A firm of monumental sculptors, they operated a workshop at the gates of Cathcart Cemetery in direct competition with William Scott’s
business which was also at the cemetery gates. In 1926, A R Muir acquired Scott’s interests, and in 1927, he also acquired R W Robin’s yard at Craigton Cemetery.
In the same year, he also opened yards at Eastwood Cemetery, the Linn Cemetery and at Hawkhead in Paisley; effectively monopolizing the production of monumental sculpture for the city’s south side.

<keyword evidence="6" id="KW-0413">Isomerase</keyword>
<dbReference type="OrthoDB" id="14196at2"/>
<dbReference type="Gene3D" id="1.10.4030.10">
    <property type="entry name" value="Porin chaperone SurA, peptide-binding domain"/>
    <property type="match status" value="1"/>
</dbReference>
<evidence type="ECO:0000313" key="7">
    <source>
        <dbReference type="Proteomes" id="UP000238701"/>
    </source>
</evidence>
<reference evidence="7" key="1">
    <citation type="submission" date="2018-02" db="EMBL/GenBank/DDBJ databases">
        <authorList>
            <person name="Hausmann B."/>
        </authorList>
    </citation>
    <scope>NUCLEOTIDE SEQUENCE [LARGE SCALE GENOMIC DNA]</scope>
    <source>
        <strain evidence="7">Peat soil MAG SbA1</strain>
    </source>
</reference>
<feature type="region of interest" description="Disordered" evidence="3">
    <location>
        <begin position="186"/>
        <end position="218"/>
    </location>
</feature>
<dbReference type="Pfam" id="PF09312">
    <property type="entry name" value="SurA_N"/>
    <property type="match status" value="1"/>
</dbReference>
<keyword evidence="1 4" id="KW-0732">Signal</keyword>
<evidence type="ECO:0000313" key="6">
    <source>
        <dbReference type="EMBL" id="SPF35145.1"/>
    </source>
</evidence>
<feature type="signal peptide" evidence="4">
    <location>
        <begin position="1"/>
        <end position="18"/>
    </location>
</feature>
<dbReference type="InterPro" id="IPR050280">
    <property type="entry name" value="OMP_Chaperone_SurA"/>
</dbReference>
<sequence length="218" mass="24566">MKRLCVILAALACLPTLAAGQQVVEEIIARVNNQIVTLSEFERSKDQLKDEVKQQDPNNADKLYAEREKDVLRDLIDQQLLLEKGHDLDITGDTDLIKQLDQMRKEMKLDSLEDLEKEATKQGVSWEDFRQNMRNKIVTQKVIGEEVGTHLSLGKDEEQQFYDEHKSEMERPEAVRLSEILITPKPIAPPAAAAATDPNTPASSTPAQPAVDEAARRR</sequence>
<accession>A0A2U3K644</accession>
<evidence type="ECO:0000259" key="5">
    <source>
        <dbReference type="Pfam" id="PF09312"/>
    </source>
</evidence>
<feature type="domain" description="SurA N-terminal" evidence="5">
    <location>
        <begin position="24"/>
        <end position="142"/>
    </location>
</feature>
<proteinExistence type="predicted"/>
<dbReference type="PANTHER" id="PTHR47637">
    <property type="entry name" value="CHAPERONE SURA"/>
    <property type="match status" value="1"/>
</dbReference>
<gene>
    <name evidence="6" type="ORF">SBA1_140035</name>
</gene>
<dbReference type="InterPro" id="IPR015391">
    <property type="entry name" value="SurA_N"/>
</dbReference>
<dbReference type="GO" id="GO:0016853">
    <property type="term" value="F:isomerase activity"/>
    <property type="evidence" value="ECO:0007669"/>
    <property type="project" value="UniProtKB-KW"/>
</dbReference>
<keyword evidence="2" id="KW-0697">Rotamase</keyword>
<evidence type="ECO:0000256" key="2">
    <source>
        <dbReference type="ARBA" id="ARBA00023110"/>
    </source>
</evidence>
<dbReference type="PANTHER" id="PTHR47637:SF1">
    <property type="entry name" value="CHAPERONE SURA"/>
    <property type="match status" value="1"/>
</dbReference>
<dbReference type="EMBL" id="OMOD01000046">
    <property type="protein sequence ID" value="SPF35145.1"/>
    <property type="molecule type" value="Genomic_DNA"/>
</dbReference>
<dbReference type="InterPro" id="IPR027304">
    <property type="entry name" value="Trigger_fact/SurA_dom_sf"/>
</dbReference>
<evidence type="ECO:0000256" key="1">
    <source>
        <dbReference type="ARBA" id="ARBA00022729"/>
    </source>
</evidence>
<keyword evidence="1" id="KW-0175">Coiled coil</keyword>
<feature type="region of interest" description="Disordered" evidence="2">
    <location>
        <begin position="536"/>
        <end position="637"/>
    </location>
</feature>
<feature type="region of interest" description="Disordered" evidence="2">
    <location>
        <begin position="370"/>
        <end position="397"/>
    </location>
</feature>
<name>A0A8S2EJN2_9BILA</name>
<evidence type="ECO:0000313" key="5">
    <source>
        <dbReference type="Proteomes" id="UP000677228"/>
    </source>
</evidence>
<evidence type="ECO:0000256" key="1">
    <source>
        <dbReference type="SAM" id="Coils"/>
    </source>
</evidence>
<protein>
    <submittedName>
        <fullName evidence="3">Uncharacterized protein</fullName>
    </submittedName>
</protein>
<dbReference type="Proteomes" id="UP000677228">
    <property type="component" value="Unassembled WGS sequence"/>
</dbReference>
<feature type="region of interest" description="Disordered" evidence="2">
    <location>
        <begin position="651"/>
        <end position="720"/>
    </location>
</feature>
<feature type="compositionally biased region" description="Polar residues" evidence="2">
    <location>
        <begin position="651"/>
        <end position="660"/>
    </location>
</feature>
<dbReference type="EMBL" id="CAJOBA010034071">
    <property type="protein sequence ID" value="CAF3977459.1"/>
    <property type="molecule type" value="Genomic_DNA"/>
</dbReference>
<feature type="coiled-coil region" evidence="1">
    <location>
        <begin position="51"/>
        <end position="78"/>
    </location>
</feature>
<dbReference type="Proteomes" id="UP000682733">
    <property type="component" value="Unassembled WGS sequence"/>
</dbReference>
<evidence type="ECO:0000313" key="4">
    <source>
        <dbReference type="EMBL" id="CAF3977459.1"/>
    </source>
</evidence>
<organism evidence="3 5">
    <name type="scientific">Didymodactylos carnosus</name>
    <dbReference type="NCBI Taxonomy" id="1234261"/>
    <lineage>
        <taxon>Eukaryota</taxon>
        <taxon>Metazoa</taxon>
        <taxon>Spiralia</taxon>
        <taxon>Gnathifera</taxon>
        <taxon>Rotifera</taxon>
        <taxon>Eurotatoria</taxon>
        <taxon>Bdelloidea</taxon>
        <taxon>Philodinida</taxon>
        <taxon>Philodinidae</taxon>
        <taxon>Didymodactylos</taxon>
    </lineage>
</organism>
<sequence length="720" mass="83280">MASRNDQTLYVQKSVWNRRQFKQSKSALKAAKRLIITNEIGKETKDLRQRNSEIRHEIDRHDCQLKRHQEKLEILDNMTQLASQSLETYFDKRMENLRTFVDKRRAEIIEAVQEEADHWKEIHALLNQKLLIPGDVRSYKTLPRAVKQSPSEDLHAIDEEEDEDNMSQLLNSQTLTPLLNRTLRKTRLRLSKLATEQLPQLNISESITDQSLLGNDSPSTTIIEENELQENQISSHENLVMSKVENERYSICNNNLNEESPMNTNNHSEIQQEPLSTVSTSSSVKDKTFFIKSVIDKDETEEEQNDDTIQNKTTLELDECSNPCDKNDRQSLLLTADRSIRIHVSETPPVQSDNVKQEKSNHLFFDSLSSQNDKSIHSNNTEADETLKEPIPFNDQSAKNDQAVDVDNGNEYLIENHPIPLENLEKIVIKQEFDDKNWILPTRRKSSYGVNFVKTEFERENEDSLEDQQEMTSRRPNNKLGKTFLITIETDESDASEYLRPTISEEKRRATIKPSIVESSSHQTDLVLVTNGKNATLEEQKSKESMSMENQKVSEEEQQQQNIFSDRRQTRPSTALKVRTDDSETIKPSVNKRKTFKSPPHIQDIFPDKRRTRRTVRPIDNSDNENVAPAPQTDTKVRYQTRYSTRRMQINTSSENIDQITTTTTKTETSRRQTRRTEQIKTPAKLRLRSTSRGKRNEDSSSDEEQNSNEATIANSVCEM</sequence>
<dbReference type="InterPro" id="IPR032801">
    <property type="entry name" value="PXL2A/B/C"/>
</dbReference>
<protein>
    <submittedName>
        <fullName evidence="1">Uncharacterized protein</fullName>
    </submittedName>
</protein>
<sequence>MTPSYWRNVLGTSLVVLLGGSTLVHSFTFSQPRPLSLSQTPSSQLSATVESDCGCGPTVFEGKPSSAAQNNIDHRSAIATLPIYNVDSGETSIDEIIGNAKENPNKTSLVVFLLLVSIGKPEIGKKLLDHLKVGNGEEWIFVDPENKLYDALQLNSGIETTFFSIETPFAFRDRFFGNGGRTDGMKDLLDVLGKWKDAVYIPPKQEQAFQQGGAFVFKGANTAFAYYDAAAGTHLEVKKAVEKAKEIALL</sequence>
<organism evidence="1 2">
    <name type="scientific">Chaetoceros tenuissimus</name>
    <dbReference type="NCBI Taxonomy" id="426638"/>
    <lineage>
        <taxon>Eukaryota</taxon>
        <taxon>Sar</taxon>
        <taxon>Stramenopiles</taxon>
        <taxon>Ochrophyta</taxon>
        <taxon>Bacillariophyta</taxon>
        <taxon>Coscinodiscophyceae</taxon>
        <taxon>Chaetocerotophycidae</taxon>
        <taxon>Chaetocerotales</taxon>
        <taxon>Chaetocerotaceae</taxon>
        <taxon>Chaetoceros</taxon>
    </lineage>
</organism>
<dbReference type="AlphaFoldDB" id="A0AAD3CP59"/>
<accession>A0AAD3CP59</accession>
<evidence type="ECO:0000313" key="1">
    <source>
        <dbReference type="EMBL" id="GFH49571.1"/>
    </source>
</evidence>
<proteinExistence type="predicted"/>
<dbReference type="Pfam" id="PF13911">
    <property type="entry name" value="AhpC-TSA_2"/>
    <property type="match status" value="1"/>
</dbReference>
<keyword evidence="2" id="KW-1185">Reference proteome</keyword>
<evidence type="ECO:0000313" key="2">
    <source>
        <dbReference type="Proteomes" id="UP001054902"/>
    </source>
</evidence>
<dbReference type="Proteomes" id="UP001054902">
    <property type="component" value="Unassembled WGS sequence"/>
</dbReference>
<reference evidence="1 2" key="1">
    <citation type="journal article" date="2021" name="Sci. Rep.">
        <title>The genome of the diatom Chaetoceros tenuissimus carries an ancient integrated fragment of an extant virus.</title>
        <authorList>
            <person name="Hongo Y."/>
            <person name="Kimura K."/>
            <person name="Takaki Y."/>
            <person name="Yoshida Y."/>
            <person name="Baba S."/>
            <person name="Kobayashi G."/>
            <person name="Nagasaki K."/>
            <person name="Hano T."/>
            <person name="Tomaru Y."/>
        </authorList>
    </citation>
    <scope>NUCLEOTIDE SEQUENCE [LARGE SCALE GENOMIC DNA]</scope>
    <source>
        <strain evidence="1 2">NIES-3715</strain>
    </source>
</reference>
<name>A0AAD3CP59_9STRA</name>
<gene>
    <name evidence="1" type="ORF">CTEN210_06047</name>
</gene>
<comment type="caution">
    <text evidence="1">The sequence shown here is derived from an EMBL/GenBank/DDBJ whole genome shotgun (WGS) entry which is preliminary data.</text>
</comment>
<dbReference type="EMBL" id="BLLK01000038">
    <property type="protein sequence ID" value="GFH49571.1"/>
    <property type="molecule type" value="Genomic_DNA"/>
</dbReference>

In 1933, the firm was renamed A R Muir & Sons, later becoming A.R. Muir & Co., and opened a head office at 51 St Enoch Square in Glasgow’s city centre. They also kept Scott and Robin’s names at their former workshops.
Like several of their competitors in the years after World War I, the Muirs received commissions for war memorials, such as the granite Celtic cross in St. David’s Memorial Park Church, Kirkintilloch (1922).
Amongst their output of cemetery monuments is the headstone in the Necropolis to Alexander McLean (1932). Muir’s business closed in 1939.
Gifford and F. Walker;